Buy These Names Before They Increase Their Dividends

Zain is a member of The Motley Fool Blog Network -- entries represent the personal opinion of the blogger and are not formally edited.

Recently, some hard-line retailers have been raising their dividends, which has led to exceptional share price increases. Two of the most important examples are increases in dividends announced by Nike and Williams-Sonoma in March. Since then both stocks have been up by 12% and 24%, respectively. However, an interesting note for investors is that some retailers are just around the corner from announcing dividend hikes, which has obviously not been factored into the stock prices given that investors have been holding back on the stocks amidst uncertainty.

Why should these companies announce dividend hikes?

Companies with solid recurring free cash flow combined with low (or no) current dividend payout ratios are destined to increase their dividends. Currently, within hard lines, four companies already pay dividends with yields above the Treasury rate (Best Buy, Home Depot, Staples, and Williams-Sonoma). However, taking a lesson from Williams-Sonoma, whose recent dividend increase was applauded by the market, it may make sense for others to follow suit. Hence, with the 10-year Treasury yielding 2.3%, dividends represent an increasingly attractive way to generate investment return.

Moreover, higher yielding stocks are currently being rewarded with better valuations. Across consumer segments, high dividend-yielding stocks (which are defined as having yields above 2.5%) are currently commanding PEG (Price/Earnings to Growth) multiples 37% higher than low-yield names.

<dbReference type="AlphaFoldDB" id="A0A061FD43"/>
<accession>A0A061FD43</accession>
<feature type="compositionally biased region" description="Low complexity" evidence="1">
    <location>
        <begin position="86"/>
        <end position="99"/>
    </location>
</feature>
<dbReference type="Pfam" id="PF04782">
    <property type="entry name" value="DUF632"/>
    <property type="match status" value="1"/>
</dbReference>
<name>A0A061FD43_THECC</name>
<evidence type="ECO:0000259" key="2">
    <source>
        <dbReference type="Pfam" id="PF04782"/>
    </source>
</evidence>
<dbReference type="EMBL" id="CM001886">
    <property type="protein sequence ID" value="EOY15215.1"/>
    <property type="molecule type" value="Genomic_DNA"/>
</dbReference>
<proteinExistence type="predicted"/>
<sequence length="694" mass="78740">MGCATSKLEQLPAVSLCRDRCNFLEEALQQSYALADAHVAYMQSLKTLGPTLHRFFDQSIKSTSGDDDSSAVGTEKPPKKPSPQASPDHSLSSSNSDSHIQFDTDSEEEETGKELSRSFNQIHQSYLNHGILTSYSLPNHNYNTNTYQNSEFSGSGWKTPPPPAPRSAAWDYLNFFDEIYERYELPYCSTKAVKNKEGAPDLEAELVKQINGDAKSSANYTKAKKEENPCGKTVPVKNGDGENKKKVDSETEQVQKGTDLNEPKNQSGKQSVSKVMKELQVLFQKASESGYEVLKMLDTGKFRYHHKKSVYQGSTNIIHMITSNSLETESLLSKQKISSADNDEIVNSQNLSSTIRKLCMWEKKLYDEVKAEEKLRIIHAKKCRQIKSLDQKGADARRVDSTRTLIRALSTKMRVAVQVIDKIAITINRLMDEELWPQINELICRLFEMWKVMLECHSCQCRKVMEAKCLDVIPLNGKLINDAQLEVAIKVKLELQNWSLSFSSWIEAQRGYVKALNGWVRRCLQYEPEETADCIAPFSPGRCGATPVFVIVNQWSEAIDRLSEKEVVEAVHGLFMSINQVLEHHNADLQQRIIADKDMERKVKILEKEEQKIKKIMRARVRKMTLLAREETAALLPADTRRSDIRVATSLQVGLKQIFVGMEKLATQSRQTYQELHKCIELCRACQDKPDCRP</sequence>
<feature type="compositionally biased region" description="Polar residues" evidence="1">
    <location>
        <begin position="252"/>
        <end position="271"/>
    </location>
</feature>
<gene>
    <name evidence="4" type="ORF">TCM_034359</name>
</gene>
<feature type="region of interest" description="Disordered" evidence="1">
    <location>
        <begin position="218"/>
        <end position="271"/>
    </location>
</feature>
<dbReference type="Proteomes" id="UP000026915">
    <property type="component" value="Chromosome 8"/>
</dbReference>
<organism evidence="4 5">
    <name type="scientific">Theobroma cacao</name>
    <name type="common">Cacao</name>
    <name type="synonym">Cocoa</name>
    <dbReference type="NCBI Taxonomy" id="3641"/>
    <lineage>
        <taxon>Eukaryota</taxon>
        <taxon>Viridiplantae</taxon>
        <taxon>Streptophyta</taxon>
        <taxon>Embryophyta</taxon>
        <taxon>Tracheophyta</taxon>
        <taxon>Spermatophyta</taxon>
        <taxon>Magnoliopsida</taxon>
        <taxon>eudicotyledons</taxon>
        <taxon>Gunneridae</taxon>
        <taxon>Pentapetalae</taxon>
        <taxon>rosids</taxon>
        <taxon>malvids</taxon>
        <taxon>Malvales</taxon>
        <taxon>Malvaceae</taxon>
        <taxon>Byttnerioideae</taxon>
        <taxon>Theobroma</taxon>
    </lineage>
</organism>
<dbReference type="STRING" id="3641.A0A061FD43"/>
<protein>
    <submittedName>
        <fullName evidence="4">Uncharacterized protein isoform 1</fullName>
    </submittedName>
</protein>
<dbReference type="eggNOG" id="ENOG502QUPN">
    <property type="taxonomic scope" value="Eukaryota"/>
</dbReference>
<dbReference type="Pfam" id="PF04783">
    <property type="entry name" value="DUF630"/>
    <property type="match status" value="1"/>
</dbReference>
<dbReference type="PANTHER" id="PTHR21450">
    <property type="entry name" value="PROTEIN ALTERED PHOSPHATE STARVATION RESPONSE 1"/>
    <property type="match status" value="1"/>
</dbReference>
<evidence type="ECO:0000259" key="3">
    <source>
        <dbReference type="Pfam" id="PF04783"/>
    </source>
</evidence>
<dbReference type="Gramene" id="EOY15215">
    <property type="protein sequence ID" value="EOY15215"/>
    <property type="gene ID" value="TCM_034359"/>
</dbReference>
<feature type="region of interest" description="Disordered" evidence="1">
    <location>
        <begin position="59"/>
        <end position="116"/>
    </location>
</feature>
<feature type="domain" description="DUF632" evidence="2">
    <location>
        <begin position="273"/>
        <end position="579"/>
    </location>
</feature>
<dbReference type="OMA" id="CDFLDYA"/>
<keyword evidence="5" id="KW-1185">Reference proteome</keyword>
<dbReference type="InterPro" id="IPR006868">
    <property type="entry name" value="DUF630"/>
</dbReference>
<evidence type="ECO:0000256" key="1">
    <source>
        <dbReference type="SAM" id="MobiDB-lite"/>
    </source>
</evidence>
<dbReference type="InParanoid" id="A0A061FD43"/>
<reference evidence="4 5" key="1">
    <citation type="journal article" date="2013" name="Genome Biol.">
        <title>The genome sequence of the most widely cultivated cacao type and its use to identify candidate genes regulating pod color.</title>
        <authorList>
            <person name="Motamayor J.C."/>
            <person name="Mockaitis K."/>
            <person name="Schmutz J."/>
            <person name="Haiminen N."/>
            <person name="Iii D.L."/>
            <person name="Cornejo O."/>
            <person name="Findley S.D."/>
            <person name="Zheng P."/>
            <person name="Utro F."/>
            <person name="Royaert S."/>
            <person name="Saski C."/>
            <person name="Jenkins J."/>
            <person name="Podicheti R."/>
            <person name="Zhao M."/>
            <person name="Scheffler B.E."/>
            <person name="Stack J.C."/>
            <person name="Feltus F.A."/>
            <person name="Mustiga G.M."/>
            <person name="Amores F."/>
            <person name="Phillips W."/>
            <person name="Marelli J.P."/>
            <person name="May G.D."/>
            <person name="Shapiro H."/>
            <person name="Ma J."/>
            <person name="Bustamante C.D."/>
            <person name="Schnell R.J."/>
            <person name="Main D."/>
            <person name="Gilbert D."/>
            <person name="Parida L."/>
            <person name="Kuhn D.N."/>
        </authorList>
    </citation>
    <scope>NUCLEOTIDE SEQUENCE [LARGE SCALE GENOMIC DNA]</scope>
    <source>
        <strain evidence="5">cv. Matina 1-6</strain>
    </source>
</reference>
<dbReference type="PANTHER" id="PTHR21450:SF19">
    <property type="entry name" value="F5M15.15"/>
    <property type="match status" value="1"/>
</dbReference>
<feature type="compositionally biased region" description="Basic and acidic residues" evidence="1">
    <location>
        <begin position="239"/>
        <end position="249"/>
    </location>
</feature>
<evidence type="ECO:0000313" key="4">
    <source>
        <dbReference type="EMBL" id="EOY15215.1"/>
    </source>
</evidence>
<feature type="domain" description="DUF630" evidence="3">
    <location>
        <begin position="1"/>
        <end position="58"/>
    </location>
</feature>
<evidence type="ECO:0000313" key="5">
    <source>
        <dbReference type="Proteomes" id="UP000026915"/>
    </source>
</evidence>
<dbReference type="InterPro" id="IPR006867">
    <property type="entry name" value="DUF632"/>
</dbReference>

Which companies?

Up until now, I haven’t disclosed which companies are likely to announce dividend hikes. Let’s have a look at four potential players:

The analysis across the consumer-goods sector screens us the best four companies that are possibly expected to raise their dividends in the near future, which will serve as a potential catalyst for stock-price movement.

Staples (NASDAQ: SPLS) has been viewed as a favorable company by investors after the merger of Office Max and Office Depot. On May 22, Staples reported another weak quarter, as top-line sluggishness could not make up for pricing declines and investments in infrastructure in contracts.

The company appears to have changed its strategic direction over the past year. It appears to be focusing much more on the top line by reducing pricing, increasing support in contracts and pushing its 5% rewards card to all items. To date, that has not resulted in measurable top-line improvement but it has created measurable margin contraction. It may be a necessary move to be competitive with Amazon.com and other online players, but this quarter showed the steepest decline in both retail and contract margins. Indications on the call are that further pricing reductions are ahead, which will keep pressure on margins.